Sunday, April 29, 2007

Vegas' Most Boring Spectator Sport

Why do people watch LIVE poker? I ask every single poker star I interview, and Chris Moneymaker on "The Strip" gave the best answer: No clue.

I was invited on Friday to come to the Bellagio to watch the final table of the World Poker Tour Championship, a sort of mini-World Series of Poker event with a $25,000 buy-in in which the winner got about $4 million. (Jamie Gold, by comparison, won a record $12 million last year at the WSOP.)

The big draw was that Guy Laliberte,
the founder of Cirque du Soleil and the wealthiest man in all of Canada, was one of the six left in out of 639 players. I went over at about 4 pm to observe with the prospect of interviewing Laliberte for this blog and "The Strip." He's an elusive fellow, I've only interviewed him once back in 2003 for a Newsweek piece on "Zumanity," and I thought it would be fun.

I was also exhausted from a very long week that included four hours of gruelling dentistry Thursday and still had me throbbing on Friday.

Three hours later, I left. It could have taken all night -- in fact, Laliberte was knocked out in fourth place for $600,000ish about 90 mins after I departed -- and the allure of going home and lolling with Miles on a Friday evening after a long work week was just more appealing than sticking around for an undetermined amount of time to bring you all a chat with Laliberte. I'm sorry.

But mostly I was baffled by why the audience -- about 400 people -- were so enthused. They sat there for hours watching...nothing. They had to follow on monitors and try to understand what the announcer said about chip counts and the like, the action was very slow and most of the hands involved people folding. I had the advantage of sitting behind a row of poker bloggers in the media booth so I could look over their shoulders and read how they explained the situations, but even they had no idea what sort of mental gymnastics these players were going through. (I was also stunned by how many poker bloggers there are, all largely writing the same thing, and how very respectful the World Poker Tour folks were of them. I doubt there's any activity where the media reps are even slightly as solicitous toward bloggers.)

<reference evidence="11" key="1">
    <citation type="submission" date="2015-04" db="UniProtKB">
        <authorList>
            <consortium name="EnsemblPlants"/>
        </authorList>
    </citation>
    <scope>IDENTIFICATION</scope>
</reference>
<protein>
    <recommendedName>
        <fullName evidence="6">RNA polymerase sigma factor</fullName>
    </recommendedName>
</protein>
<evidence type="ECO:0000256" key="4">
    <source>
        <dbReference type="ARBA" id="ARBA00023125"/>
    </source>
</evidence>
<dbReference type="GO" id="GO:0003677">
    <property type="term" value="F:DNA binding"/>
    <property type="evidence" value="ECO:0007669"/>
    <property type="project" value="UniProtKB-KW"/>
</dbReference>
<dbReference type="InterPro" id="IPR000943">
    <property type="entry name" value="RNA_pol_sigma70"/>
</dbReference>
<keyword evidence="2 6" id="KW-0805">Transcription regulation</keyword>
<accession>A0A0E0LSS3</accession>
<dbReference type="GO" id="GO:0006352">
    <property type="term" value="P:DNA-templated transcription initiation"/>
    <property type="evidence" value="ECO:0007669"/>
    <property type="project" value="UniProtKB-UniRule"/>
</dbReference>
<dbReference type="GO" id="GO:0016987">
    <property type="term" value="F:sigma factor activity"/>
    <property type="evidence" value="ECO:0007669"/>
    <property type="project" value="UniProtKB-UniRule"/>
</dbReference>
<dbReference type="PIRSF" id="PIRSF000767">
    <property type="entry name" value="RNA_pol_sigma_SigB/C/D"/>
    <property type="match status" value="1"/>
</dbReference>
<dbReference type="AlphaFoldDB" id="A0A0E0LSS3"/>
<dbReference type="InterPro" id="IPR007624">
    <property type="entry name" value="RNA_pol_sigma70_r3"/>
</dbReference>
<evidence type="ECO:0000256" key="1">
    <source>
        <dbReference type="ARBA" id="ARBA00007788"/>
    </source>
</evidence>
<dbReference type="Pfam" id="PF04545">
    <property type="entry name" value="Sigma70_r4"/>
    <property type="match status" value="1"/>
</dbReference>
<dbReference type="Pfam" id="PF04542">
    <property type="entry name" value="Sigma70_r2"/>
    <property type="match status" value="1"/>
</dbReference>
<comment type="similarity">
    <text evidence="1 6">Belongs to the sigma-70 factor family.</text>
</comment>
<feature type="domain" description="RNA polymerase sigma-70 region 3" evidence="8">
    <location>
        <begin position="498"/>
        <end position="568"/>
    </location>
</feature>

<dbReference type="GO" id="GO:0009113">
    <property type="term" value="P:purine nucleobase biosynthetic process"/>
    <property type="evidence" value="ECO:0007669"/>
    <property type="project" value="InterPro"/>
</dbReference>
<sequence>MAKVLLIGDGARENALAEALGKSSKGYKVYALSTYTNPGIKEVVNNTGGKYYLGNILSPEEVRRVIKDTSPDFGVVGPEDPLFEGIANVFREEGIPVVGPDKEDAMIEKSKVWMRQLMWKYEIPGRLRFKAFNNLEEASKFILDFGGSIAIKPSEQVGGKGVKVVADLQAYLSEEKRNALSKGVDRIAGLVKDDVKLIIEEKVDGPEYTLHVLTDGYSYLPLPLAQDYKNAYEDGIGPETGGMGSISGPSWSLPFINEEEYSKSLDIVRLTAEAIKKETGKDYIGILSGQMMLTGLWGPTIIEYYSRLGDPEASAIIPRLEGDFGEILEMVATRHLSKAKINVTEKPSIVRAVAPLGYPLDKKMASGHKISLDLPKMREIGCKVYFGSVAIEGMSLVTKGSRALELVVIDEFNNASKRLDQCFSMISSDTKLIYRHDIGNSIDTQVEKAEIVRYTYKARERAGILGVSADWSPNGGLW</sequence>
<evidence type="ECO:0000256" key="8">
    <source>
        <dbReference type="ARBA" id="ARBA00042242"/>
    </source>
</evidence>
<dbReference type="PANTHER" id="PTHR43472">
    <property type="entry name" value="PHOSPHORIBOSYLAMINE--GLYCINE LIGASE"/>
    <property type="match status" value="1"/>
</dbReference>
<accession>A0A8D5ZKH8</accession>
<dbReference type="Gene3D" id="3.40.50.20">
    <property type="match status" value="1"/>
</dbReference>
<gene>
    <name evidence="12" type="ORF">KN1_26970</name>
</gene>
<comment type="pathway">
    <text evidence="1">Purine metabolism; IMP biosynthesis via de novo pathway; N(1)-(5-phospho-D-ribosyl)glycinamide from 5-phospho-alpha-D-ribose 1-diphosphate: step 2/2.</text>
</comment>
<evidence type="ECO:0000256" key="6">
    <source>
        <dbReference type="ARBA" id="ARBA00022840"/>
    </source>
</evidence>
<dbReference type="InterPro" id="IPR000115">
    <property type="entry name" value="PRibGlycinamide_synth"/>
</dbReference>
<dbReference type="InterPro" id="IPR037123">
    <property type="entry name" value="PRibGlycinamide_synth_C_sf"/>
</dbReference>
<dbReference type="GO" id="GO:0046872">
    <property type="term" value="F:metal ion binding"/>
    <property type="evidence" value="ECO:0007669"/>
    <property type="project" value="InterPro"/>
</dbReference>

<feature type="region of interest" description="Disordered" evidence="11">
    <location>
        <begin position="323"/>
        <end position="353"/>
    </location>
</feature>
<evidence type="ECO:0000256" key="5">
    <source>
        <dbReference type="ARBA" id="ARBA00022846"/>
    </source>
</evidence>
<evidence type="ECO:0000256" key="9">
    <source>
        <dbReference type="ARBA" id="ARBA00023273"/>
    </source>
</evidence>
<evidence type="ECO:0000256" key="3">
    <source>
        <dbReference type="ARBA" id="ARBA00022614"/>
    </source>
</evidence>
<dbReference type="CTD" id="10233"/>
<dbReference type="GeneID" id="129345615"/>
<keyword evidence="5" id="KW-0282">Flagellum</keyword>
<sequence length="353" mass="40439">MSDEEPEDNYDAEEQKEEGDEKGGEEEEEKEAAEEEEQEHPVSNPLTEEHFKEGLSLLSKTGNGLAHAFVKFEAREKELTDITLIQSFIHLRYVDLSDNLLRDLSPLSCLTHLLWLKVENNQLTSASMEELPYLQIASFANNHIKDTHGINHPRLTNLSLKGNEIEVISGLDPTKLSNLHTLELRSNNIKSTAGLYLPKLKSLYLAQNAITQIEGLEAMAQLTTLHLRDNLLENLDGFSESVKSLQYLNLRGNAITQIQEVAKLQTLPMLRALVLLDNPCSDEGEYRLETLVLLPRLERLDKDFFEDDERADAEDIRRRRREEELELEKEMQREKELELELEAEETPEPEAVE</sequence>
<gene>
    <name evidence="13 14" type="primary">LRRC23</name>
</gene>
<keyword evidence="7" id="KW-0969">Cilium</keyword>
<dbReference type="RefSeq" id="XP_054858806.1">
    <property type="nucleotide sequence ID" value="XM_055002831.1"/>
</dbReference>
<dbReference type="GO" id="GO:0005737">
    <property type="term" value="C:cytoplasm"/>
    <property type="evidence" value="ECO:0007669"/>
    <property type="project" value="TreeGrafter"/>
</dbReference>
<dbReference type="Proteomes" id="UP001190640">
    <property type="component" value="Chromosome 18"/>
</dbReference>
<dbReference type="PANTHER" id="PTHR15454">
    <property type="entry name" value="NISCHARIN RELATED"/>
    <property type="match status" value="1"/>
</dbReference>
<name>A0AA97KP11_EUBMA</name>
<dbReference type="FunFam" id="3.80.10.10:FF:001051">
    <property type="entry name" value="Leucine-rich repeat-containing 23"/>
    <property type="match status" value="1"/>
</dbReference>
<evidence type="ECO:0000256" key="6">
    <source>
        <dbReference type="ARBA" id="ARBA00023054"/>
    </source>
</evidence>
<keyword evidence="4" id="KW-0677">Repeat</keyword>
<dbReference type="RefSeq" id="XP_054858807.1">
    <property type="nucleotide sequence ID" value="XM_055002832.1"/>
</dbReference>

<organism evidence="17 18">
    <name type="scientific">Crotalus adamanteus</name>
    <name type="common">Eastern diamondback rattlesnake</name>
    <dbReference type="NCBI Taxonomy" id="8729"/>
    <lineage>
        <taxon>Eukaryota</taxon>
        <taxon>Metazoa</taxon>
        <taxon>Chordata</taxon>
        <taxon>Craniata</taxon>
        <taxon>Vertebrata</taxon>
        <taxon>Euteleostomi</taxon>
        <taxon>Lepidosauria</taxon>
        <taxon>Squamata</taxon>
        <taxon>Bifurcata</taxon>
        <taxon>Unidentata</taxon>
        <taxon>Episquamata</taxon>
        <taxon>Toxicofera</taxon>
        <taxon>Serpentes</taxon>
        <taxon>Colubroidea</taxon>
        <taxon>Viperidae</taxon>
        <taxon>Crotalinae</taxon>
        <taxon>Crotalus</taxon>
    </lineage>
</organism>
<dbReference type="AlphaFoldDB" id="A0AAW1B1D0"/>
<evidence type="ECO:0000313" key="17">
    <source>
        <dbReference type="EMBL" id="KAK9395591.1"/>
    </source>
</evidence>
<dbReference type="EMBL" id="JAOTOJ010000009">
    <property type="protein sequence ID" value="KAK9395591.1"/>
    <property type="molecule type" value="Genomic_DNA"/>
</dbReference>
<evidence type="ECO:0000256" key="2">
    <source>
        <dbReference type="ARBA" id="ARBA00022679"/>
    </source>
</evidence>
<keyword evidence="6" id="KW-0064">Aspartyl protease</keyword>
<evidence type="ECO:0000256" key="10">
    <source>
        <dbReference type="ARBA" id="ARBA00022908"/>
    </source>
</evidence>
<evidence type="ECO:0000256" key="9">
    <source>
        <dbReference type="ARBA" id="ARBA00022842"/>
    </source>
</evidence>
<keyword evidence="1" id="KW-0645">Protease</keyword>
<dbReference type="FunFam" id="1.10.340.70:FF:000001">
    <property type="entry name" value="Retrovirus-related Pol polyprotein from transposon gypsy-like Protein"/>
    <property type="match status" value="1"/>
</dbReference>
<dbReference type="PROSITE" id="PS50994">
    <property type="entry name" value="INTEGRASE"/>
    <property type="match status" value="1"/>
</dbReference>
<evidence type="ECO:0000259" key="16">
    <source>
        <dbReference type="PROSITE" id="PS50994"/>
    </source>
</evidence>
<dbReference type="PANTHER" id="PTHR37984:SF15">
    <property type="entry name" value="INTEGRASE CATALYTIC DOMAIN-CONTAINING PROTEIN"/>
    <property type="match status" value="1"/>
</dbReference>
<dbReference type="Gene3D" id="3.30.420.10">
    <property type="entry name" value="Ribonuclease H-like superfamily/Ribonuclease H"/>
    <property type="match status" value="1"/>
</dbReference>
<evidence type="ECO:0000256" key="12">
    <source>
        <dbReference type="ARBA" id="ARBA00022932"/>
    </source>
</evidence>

The point is, I get why people watch poker on TV, where you can see the hole cards and remark on the decisions with perfect 20/20 hindsight. But in person? For hour after hour?

In about a month, the World Series of Poker will rev up again at the Rio. Thousands will stand around and watch. It is probably the weirdest spectator sport in all of Vegas. There's hardly even the chance of scoring a free drink or glimpsing a bare breast or anything!

Can anyone explain this to me?


Roberto Lopez said...

I once went to check this out and it is excctly as you described. I think watching baseball is more exciting.

Drizztdj said...

Do you play poker?

You might get a better understanding of what the players are going through if you've played tournament poker before.

As for the bloggers... check out,, for their insights

TheStripPodcast.Com said...

Yes, I have played cash games in private and at casinos and I've also played a tournament once. But there isn't much to KNOW when you watch people play live games in these mammoth settings. You don't know -- and you never find out, at least not while you're there -- what the hole cards are.

So it's impossible to genuinely get into the heads of the players or really understand the actual drama before you.

And as for bloggers -- I am thrilled they all get the respect they do from the poker PR world. Bloggers in other arenas aren't so fortunate.

Drizztdj said...

It is surprising that if while playing in a poker game "are you _____ from _______ poker blog?" generally you'll receive some praise.

The Wagerer said...

To people who come from any country where they grow up watching cricket, watching poker is a cinch. It could perhaps use a tea interval, though...